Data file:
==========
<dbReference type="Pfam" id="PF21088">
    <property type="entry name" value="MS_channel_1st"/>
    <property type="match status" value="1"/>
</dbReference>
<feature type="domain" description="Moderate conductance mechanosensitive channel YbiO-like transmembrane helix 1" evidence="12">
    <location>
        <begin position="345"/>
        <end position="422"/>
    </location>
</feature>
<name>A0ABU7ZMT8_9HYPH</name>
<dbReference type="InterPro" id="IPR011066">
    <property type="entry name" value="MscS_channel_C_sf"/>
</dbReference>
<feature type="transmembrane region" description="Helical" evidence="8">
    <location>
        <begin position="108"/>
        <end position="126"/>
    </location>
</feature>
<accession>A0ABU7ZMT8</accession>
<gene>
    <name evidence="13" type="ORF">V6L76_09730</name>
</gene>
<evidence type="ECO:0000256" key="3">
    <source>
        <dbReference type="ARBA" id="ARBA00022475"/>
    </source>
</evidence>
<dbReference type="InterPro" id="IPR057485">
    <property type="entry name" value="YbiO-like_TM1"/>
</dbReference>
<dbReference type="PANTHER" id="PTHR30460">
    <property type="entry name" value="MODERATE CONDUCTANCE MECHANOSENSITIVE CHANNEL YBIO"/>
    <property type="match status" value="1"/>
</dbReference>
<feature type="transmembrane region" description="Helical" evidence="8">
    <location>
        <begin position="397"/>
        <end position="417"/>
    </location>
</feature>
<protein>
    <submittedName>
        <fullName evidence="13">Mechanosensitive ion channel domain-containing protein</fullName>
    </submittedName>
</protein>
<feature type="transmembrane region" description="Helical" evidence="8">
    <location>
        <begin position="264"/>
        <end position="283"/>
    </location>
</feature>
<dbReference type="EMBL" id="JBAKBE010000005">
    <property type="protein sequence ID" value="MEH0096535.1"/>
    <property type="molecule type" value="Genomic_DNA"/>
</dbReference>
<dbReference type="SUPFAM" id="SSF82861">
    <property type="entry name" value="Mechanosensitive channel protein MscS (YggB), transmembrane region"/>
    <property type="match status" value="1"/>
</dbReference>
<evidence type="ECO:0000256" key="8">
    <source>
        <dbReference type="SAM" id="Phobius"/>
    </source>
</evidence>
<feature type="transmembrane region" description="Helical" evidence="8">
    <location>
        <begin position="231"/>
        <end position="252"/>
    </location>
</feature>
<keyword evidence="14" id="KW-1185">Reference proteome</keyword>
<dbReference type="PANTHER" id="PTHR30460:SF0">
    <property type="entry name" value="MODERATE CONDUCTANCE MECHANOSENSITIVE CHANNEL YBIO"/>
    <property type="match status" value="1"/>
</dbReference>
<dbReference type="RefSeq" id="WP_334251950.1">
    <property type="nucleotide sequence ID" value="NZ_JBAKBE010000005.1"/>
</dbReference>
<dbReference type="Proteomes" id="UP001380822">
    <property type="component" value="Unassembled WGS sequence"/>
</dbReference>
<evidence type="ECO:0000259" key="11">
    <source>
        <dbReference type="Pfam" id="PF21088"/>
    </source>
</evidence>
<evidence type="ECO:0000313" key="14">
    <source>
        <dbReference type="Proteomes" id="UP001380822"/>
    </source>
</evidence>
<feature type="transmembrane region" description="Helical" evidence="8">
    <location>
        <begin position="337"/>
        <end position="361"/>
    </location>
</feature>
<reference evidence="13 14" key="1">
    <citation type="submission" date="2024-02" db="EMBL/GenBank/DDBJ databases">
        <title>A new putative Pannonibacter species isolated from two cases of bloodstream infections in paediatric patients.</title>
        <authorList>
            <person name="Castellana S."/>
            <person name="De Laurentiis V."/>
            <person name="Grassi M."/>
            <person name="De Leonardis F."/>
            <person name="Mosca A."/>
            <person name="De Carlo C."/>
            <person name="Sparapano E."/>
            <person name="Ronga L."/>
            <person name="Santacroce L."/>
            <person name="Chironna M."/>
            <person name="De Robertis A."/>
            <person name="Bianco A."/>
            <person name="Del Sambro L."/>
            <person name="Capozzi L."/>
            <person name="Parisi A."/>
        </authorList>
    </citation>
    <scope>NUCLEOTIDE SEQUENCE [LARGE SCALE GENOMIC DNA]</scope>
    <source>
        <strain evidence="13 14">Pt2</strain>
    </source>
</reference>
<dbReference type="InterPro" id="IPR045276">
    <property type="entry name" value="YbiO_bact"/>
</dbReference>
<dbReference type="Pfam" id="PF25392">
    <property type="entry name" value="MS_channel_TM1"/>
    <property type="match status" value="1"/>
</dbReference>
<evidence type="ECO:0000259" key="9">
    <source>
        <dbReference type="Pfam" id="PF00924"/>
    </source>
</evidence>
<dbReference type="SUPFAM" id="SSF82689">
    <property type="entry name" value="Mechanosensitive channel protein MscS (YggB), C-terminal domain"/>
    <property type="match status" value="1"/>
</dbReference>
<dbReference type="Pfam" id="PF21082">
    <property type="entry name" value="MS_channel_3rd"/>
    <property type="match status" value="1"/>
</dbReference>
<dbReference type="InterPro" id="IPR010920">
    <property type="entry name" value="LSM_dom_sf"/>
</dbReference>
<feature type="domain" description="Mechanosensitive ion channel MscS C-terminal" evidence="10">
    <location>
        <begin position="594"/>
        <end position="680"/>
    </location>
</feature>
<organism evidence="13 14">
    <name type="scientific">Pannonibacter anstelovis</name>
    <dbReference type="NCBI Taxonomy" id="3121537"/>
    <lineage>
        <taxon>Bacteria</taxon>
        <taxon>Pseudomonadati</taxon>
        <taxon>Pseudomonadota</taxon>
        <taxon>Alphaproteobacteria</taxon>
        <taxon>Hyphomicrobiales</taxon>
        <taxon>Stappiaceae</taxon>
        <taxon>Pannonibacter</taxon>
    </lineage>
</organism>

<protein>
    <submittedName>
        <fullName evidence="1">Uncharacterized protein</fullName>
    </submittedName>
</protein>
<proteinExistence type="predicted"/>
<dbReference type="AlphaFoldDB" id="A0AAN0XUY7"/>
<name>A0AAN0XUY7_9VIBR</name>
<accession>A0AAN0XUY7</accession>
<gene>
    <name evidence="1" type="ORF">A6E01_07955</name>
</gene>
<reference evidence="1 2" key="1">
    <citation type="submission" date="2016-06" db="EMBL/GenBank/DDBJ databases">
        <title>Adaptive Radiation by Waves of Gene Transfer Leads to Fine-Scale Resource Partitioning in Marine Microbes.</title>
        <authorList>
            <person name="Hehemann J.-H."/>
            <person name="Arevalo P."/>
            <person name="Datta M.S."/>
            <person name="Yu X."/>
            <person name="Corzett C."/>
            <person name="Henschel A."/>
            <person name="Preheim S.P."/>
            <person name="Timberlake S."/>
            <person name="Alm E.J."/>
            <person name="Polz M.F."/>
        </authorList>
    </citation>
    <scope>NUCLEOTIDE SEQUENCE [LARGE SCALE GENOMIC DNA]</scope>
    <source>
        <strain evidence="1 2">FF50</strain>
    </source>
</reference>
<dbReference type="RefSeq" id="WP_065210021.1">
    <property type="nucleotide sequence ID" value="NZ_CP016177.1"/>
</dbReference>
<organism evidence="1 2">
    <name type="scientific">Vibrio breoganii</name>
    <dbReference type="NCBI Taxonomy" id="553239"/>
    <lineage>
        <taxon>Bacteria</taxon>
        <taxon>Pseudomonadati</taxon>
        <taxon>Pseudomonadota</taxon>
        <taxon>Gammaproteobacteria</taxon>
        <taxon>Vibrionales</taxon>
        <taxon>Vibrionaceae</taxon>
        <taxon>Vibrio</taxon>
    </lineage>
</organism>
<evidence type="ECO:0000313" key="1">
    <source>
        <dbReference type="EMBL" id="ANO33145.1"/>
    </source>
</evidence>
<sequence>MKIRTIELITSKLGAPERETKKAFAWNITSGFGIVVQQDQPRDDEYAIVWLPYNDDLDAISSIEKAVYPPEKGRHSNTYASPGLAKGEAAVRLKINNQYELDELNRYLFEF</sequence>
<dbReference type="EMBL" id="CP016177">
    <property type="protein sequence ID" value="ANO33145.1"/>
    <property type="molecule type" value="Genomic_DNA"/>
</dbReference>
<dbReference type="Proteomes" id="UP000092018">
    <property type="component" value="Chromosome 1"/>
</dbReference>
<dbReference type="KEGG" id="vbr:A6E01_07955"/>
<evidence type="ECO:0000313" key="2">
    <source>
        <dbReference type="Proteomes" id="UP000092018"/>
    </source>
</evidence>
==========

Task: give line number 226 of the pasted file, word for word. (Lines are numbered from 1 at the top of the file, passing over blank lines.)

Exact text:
</dbReference>